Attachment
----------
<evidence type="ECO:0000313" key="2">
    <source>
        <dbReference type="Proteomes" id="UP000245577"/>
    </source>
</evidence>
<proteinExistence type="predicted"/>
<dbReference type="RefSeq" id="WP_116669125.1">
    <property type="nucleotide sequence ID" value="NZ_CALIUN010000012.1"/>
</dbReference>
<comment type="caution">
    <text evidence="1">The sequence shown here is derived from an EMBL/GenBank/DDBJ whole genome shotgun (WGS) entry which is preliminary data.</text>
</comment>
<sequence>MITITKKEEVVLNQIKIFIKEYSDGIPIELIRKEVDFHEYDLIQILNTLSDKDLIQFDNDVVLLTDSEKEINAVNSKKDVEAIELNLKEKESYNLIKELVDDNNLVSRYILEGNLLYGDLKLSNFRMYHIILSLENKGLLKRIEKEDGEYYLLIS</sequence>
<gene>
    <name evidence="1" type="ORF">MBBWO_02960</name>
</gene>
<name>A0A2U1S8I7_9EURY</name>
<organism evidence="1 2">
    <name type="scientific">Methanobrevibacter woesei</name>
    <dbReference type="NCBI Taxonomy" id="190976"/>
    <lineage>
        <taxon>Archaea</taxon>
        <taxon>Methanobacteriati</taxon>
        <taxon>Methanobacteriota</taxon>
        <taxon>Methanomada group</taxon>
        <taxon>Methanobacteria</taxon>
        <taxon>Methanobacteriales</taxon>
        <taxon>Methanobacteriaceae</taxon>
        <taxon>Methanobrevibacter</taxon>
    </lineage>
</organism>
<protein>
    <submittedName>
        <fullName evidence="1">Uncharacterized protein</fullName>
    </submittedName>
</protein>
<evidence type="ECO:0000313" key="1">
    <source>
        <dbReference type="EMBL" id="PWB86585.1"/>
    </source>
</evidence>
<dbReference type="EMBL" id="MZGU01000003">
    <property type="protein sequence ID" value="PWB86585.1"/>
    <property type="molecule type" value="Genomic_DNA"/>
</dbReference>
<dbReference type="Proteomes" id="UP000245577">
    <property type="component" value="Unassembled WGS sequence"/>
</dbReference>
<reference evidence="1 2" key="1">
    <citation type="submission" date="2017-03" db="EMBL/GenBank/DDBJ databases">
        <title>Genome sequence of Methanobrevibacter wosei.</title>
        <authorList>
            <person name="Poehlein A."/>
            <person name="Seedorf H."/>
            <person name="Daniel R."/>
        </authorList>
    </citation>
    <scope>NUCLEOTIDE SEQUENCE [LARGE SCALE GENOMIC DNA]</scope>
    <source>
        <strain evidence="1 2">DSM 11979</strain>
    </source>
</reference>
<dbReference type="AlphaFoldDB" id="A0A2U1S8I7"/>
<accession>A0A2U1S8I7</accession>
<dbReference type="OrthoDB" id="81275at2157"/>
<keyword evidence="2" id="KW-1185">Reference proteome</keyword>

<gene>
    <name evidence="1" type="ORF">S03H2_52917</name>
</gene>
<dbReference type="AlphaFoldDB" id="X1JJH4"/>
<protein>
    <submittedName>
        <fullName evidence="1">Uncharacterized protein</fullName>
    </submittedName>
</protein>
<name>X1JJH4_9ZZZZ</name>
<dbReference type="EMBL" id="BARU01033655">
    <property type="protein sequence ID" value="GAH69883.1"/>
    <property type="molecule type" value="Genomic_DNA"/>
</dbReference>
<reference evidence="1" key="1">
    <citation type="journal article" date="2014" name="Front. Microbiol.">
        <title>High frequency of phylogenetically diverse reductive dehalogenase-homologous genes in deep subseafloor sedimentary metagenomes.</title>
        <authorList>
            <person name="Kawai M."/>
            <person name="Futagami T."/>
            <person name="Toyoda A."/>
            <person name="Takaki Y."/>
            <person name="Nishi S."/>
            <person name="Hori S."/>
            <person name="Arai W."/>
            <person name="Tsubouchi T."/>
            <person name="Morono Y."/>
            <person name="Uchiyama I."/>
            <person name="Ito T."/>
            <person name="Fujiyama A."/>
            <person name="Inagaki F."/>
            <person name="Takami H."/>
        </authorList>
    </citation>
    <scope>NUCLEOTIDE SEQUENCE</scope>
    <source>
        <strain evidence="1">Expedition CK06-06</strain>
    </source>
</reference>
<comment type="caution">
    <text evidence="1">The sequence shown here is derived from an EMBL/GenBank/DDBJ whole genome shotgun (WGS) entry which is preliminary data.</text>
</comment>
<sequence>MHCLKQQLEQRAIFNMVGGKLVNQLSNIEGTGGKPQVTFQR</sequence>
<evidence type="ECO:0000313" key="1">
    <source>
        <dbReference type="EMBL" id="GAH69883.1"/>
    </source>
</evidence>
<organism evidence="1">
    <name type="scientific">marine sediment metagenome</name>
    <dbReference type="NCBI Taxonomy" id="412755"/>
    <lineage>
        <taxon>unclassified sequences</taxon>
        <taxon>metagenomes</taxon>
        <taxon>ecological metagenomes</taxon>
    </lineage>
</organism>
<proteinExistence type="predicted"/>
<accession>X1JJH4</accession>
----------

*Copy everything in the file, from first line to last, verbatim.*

<evidence type="ECO:0000313" key="2">
    <source>
        <dbReference type="Proteomes" id="UP000245577"/>
    </source>
</evidence>
<proteinExistence type="predicted"/>
<dbReference type="RefSeq" id="WP_116669125.1">
    <property type="nucleotide sequence ID" value="NZ_CALIUN010000012.1"/>
</dbReference>
<comment type="caution">
    <text evidence="1">The sequence shown here is derived from an EMBL/GenBank/DDBJ whole genome shotgun (WGS) entry which is preliminary data.</text>
</comment>
<sequence>MITITKKEEVVLNQIKIFIKEYSDGIPIELIRKEVDFHEYDLIQILNTLSDKDLIQFDNDVVLLTDSEKEINAVNSKKDVEAIELNLKEKESYNLIKELVDDNNLVSRYILEGNLLYGDLKLSNFRMYHIILSLENKGLLKRIEKEDGEYYLLIS</sequence>
<gene>
    <name evidence="1" type="ORF">MBBWO_02960</name>
</gene>
<name>A0A2U1S8I7_9EURY</name>
<organism evidence="1 2">
    <name type="scientific">Methanobrevibacter woesei</name>
    <dbReference type="NCBI Taxonomy" id="190976"/>
    <lineage>
        <taxon>Archaea</taxon>
        <taxon>Methanobacteriati</taxon>
        <taxon>Methanobacteriota</taxon>
        <taxon>Methanomada group</taxon>
        <taxon>Methanobacteria</taxon>
        <taxon>Methanobacteriales</taxon>
        <taxon>Methanobacteriaceae</taxon>
        <taxon>Methanobrevibacter</taxon>
    </lineage>
</organism>
<protein>
    <submittedName>
        <fullName evidence="1">Uncharacterized protein</fullName>
    </submittedName>
</protein>
<evidence type="ECO:0000313" key="1">
    <source>
        <dbReference type="EMBL" id="PWB86585.1"/>
    </source>
</evidence>
<dbReference type="EMBL" id="MZGU01000003">
    <property type="protein sequence ID" value="PWB86585.1"/>
    <property type="molecule type" value="Genomic_DNA"/>
</dbReference>
<dbReference type="Proteomes" id="UP000245577">
    <property type="component" value="Unassembled WGS sequence"/>
</dbReference>
<reference evidence="1 2" key="1">
    <citation type="submission" date="2017-03" db="EMBL/GenBank/DDBJ databases">
        <title>Genome sequence of Methanobrevibacter wosei.</title>
        <authorList>
            <person name="Poehlein A."/>
            <person name="Seedorf H."/>
            <person name="Daniel R."/>
        </authorList>
    </citation>
    <scope>NUCLEOTIDE SEQUENCE [LARGE SCALE GENOMIC DNA]</scope>
    <source>
        <strain evidence="1 2">DSM 11979</strain>
    </source>
</reference>
<dbReference type="AlphaFoldDB" id="A0A2U1S8I7"/>
<accession>A0A2U1S8I7</accession>
<dbReference type="OrthoDB" id="81275at2157"/>
<keyword evidence="2" id="KW-1185">Reference proteome</keyword>

<gene>
    <name evidence="1" type="ORF">S03H2_52917</name>
</gene>
<dbReference type="AlphaFoldDB" id="X1JJH4"/>
<protein>
    <submittedName>
        <fullName evidence="1">Uncharacterized protein</fullName>
    </submittedName>
</protein>
<name>X1JJH4_9ZZZZ</name>
<dbReference type="EMBL" id="BARU01033655">
    <property type="protein sequence ID" value="GAH69883.1"/>
    <property type="molecule type" value="Genomic_DNA"/>
</dbReference>
<reference evidence="1" key="1">
    <citation type="journal article" date="2014" name="Front. Microbiol.">
        <title>High frequency of phylogenetically diverse reductive dehalogenase-homologous genes in deep subseafloor sedimentary metagenomes.</title>
        <authorList>
            <person name="Kawai M."/>
            <person name="Futagami T."/>
            <person name="Toyoda A."/>
            <person name="Takaki Y."/>
            <person name="Nishi S."/>
            <person name="Hori S."/>
            <person name="Arai W."/>
            <person name="Tsubouchi T."/>
            <person name="Morono Y."/>
            <person name="Uchiyama I."/>
            <person name="Ito T."/>
            <person name="Fujiyama A."/>
            <person name="Inagaki F."/>
            <person name="Takami H."/>
        </authorList>
    </citation>
    <scope>NUCLEOTIDE SEQUENCE</scope>
    <source>
        <strain evidence="1">Expedition CK06-06</strain>
    </source>
</reference>
<comment type="caution">
    <text evidence="1">The sequence shown here is derived from an EMBL/GenBank/DDBJ whole genome shotgun (WGS) entry which is preliminary data.</text>
</comment>
<sequence>MHCLKQQLEQRAIFNMVGGKLVNQLSNIEGTGGKPQVTFQR</sequence>
<evidence type="ECO:0000313" key="1">
    <source>
        <dbReference type="EMBL" id="GAH69883.1"/>
    </source>
</evidence>
<organism evidence="1">
    <name type="scientific">marine sediment metagenome</name>
    <dbReference type="NCBI Taxonomy" id="412755"/>
    <lineage>
        <taxon>unclassified sequences</taxon>
        <taxon>metagenomes</taxon>
        <taxon>ecological metagenomes</taxon>
    </lineage>
</organism>
<proteinExistence type="predicted"/>
<accession>X1JJH4</accession>